Yale math major Thomas McCabe, 19, is applying for a Thiel grant. McCabe hopes to commercialize low-cost 3-D printers that now make a range of plastic goods on demand. “We are living among the ruins of a fallen civilization,” he says, sounding a lot like Thiel must have 24 years ago. “Take all of the basic infrastructure, our roads and bridges and so on that we built in the 1950s and ’60s. If we tried to build them now we couldn’t do it.” But with a grubstake from Thiel we might get a little closer.
Fun to see ideas that begin as quirky conversations among SIAI employees and visiting fellows find their way into cover stories on Forbes!
The second paragraph of the article indirectly references SENS, Seasteading Institute, Singularity Institute, and Halcyon Molecular. In the last few years, I have worked or consulted for all these orgs except the Seasteading Institute.
It would be easy to write off Thiel as a “wackaloon,” as one political blogger has called him. Indeed, Thiel is putting serious money behind companies and groups bent on extending life, colonizing on ocean platforms, commercializing space, promoting so-called friendly artificial intelligence and leapfrogging DNA sequencing, among other causes. Freedom, he has said, is incompatible with democracy. In one of his most provocative acts, he has offered hundreds of thousands of dollars to college kids if they drop out of school and start a business or pursue a breakthrough. “People think of the future as something other people do,” Thiel says backstage at a December philanthropic fundraiser in San Francisco. “But there’s something weirder about a society where people don’t think about the future.”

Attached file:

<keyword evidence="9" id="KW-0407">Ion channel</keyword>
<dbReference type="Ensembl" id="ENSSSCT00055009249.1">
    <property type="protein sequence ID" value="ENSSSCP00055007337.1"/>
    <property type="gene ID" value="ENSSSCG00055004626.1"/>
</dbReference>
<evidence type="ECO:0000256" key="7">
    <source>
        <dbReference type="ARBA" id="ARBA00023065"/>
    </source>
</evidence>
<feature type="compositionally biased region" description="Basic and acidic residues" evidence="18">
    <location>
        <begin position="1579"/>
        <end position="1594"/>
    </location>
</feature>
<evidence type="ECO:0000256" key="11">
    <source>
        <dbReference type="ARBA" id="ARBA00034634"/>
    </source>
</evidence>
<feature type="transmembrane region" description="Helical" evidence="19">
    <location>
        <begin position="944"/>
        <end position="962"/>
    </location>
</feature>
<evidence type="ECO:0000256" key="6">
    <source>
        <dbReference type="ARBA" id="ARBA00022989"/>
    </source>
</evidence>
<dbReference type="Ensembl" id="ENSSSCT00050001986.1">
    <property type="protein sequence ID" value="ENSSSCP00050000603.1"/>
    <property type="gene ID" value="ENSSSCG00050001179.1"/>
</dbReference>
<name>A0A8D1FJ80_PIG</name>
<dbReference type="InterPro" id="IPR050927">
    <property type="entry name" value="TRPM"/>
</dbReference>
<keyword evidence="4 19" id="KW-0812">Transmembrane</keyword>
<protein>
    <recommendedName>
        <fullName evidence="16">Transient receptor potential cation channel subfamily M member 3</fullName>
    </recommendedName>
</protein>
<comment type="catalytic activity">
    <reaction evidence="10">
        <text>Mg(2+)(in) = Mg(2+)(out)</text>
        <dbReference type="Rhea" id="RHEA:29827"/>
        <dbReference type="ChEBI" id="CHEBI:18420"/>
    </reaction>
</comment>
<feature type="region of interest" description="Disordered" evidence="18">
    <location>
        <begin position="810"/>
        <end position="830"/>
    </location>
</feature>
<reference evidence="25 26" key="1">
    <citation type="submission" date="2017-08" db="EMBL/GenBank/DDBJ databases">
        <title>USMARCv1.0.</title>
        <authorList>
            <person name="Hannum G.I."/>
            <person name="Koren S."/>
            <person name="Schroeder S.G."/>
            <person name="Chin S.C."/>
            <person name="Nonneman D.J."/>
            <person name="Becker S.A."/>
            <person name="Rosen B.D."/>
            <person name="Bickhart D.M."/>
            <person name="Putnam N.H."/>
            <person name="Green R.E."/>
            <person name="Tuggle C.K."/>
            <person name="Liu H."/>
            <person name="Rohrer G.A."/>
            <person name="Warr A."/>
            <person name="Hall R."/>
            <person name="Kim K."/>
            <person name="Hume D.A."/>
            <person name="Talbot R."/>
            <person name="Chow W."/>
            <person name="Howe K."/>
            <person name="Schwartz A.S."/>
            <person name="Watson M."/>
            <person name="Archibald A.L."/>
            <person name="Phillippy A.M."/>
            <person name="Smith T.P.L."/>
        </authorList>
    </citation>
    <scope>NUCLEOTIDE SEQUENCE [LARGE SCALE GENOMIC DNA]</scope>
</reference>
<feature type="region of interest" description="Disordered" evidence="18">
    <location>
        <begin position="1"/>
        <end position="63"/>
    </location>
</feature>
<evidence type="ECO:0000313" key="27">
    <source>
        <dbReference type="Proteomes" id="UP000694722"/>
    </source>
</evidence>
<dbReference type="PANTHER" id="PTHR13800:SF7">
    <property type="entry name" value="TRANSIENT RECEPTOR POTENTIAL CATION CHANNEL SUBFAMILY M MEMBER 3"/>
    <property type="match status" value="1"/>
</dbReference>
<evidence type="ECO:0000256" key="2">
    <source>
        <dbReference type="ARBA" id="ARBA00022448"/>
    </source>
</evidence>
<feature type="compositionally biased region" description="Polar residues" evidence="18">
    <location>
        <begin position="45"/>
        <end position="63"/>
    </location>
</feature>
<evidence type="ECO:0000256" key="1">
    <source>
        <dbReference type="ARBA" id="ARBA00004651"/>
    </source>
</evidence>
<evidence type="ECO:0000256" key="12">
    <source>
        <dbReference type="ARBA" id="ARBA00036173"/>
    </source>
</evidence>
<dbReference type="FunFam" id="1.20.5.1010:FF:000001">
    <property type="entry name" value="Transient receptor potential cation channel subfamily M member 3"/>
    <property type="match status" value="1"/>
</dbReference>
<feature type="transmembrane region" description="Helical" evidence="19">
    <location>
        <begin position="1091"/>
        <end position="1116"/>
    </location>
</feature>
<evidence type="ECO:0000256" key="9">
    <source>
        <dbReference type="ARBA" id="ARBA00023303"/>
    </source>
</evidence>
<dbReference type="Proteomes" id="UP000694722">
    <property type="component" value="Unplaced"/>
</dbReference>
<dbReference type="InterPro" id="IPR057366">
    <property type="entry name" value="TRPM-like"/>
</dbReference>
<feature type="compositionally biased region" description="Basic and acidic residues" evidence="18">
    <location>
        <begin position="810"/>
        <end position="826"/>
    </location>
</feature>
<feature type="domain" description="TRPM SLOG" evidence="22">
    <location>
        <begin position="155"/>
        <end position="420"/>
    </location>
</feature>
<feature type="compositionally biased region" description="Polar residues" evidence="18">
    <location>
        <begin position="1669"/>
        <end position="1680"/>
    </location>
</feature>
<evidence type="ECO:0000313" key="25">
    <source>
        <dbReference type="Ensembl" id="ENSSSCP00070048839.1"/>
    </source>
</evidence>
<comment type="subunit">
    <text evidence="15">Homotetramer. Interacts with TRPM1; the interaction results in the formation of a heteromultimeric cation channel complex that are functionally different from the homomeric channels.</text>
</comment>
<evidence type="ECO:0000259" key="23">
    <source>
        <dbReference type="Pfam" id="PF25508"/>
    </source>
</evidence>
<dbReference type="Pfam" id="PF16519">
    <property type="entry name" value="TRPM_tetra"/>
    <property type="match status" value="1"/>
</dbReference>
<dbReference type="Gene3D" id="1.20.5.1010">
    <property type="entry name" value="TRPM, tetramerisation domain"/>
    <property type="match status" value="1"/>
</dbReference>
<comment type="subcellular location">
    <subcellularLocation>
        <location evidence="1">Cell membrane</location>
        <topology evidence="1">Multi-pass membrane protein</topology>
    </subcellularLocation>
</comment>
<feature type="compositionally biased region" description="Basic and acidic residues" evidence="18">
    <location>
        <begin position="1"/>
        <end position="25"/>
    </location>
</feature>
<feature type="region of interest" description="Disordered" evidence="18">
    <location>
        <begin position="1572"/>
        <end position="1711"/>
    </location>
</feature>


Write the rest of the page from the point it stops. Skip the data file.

That’s the society we live in. “Contemplating the future” consists of wondering what you’re going to do next weekend.